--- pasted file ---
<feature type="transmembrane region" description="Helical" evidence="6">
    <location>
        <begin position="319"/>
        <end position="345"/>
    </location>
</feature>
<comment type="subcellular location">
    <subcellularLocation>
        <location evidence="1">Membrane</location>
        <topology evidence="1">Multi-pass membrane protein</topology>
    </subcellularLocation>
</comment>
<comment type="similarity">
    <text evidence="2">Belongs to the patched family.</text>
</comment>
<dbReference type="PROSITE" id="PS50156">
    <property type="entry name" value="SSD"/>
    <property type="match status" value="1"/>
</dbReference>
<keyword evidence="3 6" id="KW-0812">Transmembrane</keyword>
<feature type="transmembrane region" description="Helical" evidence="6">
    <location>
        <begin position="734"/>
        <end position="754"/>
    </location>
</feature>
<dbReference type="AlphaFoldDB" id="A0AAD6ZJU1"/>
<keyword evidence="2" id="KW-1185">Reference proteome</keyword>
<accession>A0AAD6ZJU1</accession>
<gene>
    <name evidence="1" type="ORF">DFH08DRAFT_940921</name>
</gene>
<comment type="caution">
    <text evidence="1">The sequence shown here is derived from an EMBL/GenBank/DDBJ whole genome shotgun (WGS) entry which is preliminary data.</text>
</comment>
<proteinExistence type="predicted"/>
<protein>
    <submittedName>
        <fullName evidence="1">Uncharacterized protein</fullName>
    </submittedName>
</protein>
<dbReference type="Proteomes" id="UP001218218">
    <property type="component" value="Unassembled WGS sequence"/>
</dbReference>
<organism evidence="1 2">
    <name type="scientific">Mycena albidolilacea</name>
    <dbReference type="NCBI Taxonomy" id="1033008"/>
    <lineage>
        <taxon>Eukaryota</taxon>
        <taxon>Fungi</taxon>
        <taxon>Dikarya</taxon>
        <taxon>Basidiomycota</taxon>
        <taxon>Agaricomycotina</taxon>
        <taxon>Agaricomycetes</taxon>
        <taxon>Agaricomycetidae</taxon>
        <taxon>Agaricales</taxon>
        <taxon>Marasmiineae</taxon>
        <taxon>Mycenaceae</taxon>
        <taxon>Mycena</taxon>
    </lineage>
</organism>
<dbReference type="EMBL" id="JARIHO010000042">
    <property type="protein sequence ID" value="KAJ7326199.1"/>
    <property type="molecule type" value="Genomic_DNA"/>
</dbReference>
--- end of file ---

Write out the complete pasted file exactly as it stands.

<feature type="transmembrane region" description="Helical" evidence="6">
    <location>
        <begin position="319"/>
        <end position="345"/>
    </location>
</feature>
<comment type="subcellular location">
    <subcellularLocation>
        <location evidence="1">Membrane</location>
        <topology evidence="1">Multi-pass membrane protein</topology>
    </subcellularLocation>
</comment>
<comment type="similarity">
    <text evidence="2">Belongs to the patched family.</text>
</comment>
<dbReference type="PROSITE" id="PS50156">
    <property type="entry name" value="SSD"/>
    <property type="match status" value="1"/>
</dbReference>
<keyword evidence="3 6" id="KW-0812">Transmembrane</keyword>
<feature type="transmembrane region" description="Helical" evidence="6">
    <location>
        <begin position="734"/>
        <end position="754"/>
    </location>
</feature>
<dbReference type="AlphaFoldDB" id="A0AAD6ZJU1"/>
<keyword evidence="2" id="KW-1185">Reference proteome</keyword>
<accession>A0AAD6ZJU1</accession>
<gene>
    <name evidence="1" type="ORF">DFH08DRAFT_940921</name>
</gene>
<comment type="caution">
    <text evidence="1">The sequence shown here is derived from an EMBL/GenBank/DDBJ whole genome shotgun (WGS) entry which is preliminary data.</text>
</comment>
<proteinExistence type="predicted"/>
<protein>
    <submittedName>
        <fullName evidence="1">Uncharacterized protein</fullName>
    </submittedName>
</protein>
<dbReference type="Proteomes" id="UP001218218">
    <property type="component" value="Unassembled WGS sequence"/>
</dbReference>
<organism evidence="1 2">
    <name type="scientific">Mycena albidolilacea</name>
    <dbReference type="NCBI Taxonomy" id="1033008"/>
    <lineage>
        <taxon>Eukaryota</taxon>
        <taxon>Fungi</taxon>
        <taxon>Dikarya</taxon>
        <taxon>Basidiomycota</taxon>
        <taxon>Agaricomycotina</taxon>
        <taxon>Agaricomycetes</taxon>
        <taxon>Agaricomycetidae</taxon>
        <taxon>Agaricales</taxon>
        <taxon>Marasmiineae</taxon>
        <taxon>Mycenaceae</taxon>
        <taxon>Mycena</taxon>
    </lineage>
</organism>
<dbReference type="EMBL" id="JARIHO010000042">
    <property type="protein sequence ID" value="KAJ7326199.1"/>
    <property type="molecule type" value="Genomic_DNA"/>
</dbReference>